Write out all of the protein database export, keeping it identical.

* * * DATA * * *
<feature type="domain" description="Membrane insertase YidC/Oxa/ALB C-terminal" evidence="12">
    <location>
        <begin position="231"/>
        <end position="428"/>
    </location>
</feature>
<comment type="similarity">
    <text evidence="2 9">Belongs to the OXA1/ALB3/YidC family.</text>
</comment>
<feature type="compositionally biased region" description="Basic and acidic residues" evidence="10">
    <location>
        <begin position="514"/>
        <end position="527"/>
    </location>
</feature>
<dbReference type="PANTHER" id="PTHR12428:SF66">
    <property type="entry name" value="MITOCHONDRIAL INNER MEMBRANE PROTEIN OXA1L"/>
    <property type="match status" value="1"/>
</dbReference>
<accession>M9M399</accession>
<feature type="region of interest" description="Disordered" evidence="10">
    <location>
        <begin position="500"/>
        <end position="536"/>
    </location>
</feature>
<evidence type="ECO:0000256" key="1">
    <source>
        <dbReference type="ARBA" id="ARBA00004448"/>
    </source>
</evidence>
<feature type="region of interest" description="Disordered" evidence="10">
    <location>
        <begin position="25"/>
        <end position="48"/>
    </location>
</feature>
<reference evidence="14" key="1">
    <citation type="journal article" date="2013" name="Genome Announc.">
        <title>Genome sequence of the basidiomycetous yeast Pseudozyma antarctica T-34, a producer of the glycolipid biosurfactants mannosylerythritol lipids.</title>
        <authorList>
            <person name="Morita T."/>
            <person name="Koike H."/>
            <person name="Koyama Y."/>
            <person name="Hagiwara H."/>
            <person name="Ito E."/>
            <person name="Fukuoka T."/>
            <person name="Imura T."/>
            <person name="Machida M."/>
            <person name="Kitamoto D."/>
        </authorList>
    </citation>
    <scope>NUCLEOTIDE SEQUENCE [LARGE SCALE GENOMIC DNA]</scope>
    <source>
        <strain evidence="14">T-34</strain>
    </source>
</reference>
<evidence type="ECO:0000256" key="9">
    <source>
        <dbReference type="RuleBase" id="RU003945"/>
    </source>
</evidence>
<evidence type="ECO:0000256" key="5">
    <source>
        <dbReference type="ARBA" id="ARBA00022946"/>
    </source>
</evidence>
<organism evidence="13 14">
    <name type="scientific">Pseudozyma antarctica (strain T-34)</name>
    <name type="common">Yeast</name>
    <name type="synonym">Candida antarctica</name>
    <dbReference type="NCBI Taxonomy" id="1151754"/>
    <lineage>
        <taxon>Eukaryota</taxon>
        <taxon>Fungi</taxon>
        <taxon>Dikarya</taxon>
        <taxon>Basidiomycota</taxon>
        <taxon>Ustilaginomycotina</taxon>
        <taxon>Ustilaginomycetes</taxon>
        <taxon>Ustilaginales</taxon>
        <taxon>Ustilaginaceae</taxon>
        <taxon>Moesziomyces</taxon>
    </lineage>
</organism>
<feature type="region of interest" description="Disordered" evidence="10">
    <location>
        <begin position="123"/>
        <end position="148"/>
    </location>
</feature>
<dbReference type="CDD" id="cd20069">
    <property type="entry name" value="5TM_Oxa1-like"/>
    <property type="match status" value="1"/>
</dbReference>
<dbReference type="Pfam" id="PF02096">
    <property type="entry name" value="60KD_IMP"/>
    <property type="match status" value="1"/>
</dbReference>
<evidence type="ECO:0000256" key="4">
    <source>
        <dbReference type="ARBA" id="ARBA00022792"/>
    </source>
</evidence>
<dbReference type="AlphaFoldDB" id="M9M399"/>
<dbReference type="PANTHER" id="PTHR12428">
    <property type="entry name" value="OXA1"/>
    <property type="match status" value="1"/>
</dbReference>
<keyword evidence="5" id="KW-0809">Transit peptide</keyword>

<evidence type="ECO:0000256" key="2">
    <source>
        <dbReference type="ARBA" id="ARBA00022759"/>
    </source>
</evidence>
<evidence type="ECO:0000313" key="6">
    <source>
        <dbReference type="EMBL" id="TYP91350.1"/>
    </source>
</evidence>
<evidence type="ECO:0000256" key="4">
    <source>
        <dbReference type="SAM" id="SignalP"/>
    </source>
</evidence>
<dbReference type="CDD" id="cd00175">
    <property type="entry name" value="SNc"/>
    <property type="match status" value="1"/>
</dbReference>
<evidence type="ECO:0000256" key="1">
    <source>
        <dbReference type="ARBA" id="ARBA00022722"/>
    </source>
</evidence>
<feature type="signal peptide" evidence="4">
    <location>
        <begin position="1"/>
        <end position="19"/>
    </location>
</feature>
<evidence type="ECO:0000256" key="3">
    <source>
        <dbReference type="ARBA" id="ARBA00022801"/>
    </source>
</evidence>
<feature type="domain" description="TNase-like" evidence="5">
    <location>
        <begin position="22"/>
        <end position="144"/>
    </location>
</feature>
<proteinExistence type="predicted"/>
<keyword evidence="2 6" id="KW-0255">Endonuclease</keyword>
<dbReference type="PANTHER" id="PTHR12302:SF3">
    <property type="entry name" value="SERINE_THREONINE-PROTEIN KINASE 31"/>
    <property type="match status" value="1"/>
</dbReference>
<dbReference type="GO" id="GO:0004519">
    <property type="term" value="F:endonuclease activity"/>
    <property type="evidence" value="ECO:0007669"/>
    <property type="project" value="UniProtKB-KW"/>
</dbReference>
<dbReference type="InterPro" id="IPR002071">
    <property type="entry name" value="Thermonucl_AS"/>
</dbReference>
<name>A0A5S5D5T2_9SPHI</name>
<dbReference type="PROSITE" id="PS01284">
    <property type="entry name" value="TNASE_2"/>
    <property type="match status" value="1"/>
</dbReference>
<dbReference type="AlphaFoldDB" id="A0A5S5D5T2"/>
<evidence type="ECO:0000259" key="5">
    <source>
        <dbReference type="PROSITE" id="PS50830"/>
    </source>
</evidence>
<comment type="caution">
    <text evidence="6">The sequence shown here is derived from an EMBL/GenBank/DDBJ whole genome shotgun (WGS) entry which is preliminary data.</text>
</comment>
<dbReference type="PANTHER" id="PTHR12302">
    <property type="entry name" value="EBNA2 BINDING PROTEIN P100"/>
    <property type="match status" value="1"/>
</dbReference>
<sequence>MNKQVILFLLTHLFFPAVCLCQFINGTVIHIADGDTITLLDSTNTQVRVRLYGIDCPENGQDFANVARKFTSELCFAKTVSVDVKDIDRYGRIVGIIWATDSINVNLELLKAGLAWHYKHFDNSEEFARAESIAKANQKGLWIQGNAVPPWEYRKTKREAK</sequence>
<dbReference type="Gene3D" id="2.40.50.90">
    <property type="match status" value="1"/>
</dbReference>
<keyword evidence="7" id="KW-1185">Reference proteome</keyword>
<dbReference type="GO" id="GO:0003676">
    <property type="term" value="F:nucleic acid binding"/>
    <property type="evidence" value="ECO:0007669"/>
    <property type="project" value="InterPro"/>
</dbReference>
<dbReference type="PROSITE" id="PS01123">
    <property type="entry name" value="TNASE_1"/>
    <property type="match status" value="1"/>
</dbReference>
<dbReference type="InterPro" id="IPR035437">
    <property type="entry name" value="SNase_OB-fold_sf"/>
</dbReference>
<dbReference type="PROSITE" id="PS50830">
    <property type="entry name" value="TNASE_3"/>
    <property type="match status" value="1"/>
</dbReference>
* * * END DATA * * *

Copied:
<feature type="domain" description="Membrane insertase YidC/Oxa/ALB C-terminal" evidence="12">
    <location>
        <begin position="231"/>
        <end position="428"/>
    </location>
</feature>
<comment type="similarity">
    <text evidence="2 9">Belongs to the OXA1/ALB3/YidC family.</text>
</comment>
<feature type="compositionally biased region" description="Basic and acidic residues" evidence="10">
    <location>
        <begin position="514"/>
        <end position="527"/>
    </location>
</feature>
<dbReference type="PANTHER" id="PTHR12428:SF66">
    <property type="entry name" value="MITOCHONDRIAL INNER MEMBRANE PROTEIN OXA1L"/>
    <property type="match status" value="1"/>
</dbReference>
<accession>M9M399</accession>
<feature type="region of interest" description="Disordered" evidence="10">
    <location>
        <begin position="500"/>
        <end position="536"/>
    </location>
</feature>
<evidence type="ECO:0000256" key="1">
    <source>
        <dbReference type="ARBA" id="ARBA00004448"/>
    </source>
</evidence>
<feature type="region of interest" description="Disordered" evidence="10">
    <location>
        <begin position="25"/>
        <end position="48"/>
    </location>
</feature>
<reference evidence="14" key="1">
    <citation type="journal article" date="2013" name="Genome Announc.">
        <title>Genome sequence of the basidiomycetous yeast Pseudozyma antarctica T-34, a producer of the glycolipid biosurfactants mannosylerythritol lipids.</title>
        <authorList>
            <person name="Morita T."/>
            <person name="Koike H."/>
            <person name="Koyama Y."/>
            <person name="Hagiwara H."/>
            <person name="Ito E."/>
            <person name="Fukuoka T."/>
            <person name="Imura T."/>
            <person name="Machida M."/>
            <person name="Kitamoto D."/>
        </authorList>
    </citation>
    <scope>NUCLEOTIDE SEQUENCE [LARGE SCALE GENOMIC DNA]</scope>
    <source>
        <strain evidence="14">T-34</strain>
    </source>
</reference>
<evidence type="ECO:0000256" key="9">
    <source>
        <dbReference type="RuleBase" id="RU003945"/>
    </source>
</evidence>
<evidence type="ECO:0000256" key="5">
    <source>
        <dbReference type="ARBA" id="ARBA00022946"/>
    </source>
</evidence>
<organism evidence="13 14">
    <name type="scientific">Pseudozyma antarctica (strain T-34)</name>
    <name type="common">Yeast</name>
    <name type="synonym">Candida antarctica</name>
    <dbReference type="NCBI Taxonomy" id="1151754"/>
    <lineage>
        <taxon>Eukaryota</taxon>
        <taxon>Fungi</taxon>
        <taxon>Dikarya</taxon>
        <taxon>Basidiomycota</taxon>
        <taxon>Ustilaginomycotina</taxon>
        <taxon>Ustilaginomycetes</taxon>
        <taxon>Ustilaginales</taxon>
        <taxon>Ustilaginaceae</taxon>
        <taxon>Moesziomyces</taxon>
    </lineage>
</organism>
<feature type="region of interest" description="Disordered" evidence="10">
    <location>
        <begin position="123"/>
        <end position="148"/>
    </location>
</feature>
<dbReference type="CDD" id="cd20069">
    <property type="entry name" value="5TM_Oxa1-like"/>
    <property type="match status" value="1"/>
</dbReference>
<dbReference type="Pfam" id="PF02096">
    <property type="entry name" value="60KD_IMP"/>
    <property type="match status" value="1"/>
</dbReference>
<evidence type="ECO:0000256" key="4">
    <source>
        <dbReference type="ARBA" id="ARBA00022792"/>
    </source>
</evidence>
<dbReference type="AlphaFoldDB" id="M9M399"/>
<dbReference type="PANTHER" id="PTHR12428">
    <property type="entry name" value="OXA1"/>
    <property type="match status" value="1"/>
</dbReference>
<keyword evidence="5" id="KW-0809">Transit peptide</keyword>

<evidence type="ECO:0000256" key="2">
    <source>
        <dbReference type="ARBA" id="ARBA00022759"/>
    </source>
</evidence>
<evidence type="ECO:0000313" key="6">
    <source>
        <dbReference type="EMBL" id="TYP91350.1"/>
    </source>
</evidence>
<evidence type="ECO:0000256" key="4">
    <source>
        <dbReference type="SAM" id="SignalP"/>
    </source>
</evidence>
<dbReference type="CDD" id="cd00175">
    <property type="entry name" value="SNc"/>
    <property type="match status" value="1"/>
</dbReference>
<evidence type="ECO:0000256" key="1">
    <source>
        <dbReference type="ARBA" id="ARBA00022722"/>
    </source>
</evidence>
<feature type="signal peptide" evidence="4">
    <location>
        <begin position="1"/>
        <end position="19"/>
    </location>
</feature>
<evidence type="ECO:0000256" key="3">
    <source>
        <dbReference type="ARBA" id="ARBA00022801"/>
    </source>
</evidence>
<feature type="domain" description="TNase-like" evidence="5">
    <location>
        <begin position="22"/>
        <end position="144"/>
    </location>
</feature>
<proteinExistence type="predicted"/>
<keyword evidence="2 6" id="KW-0255">Endonuclease</keyword>
<dbReference type="PANTHER" id="PTHR12302:SF3">
    <property type="entry name" value="SERINE_THREONINE-PROTEIN KINASE 31"/>
    <property type="match status" value="1"/>
</dbReference>
<dbReference type="GO" id="GO:0004519">
    <property type="term" value="F:endonuclease activity"/>
    <property type="evidence" value="ECO:0007669"/>
    <property type="project" value="UniProtKB-KW"/>
</dbReference>
<dbReference type="InterPro" id="IPR002071">
    <property type="entry name" value="Thermonucl_AS"/>
</dbReference>
<name>A0A5S5D5T2_9SPHI</name>
<dbReference type="PROSITE" id="PS01284">
    <property type="entry name" value="TNASE_2"/>
    <property type="match status" value="1"/>
</dbReference>
<dbReference type="AlphaFoldDB" id="A0A5S5D5T2"/>
<evidence type="ECO:0000259" key="5">
    <source>
        <dbReference type="PROSITE" id="PS50830"/>
    </source>
</evidence>
<comment type="caution">
    <text evidence="6">The sequence shown here is derived from an EMBL/GenBank/DDBJ whole genome shotgun (WGS) entry which is preliminary data.</text>
</comment>
<dbReference type="PANTHER" id="PTHR12302">
    <property type="entry name" value="EBNA2 BINDING PROTEIN P100"/>
    <property type="match status" value="1"/>
</dbReference>
<sequence>MNKQVILFLLTHLFFPAVCLCQFINGTVIHIADGDTITLLDSTNTQVRVRLYGIDCPENGQDFANVARKFTSELCFAKTVSVDVKDIDRYGRIVGIIWATDSINVNLELLKAGLAWHYKHFDNSEEFARAESIAKANQKGLWIQGNAVPPWEYRKTKREAK</sequence>
<dbReference type="Gene3D" id="2.40.50.90">
    <property type="match status" value="1"/>
</dbReference>
<keyword evidence="7" id="KW-1185">Reference proteome</keyword>
<dbReference type="GO" id="GO:0003676">
    <property type="term" value="F:nucleic acid binding"/>
    <property type="evidence" value="ECO:0007669"/>
    <property type="project" value="InterPro"/>
</dbReference>
<dbReference type="PROSITE" id="PS01123">
    <property type="entry name" value="TNASE_1"/>
    <property type="match status" value="1"/>
</dbReference>
<dbReference type="InterPro" id="IPR035437">
    <property type="entry name" value="SNase_OB-fold_sf"/>
</dbReference>
<dbReference type="PROSITE" id="PS50830">
    <property type="entry name" value="TNASE_3"/>
    <property type="match status" value="1"/>
</dbReference>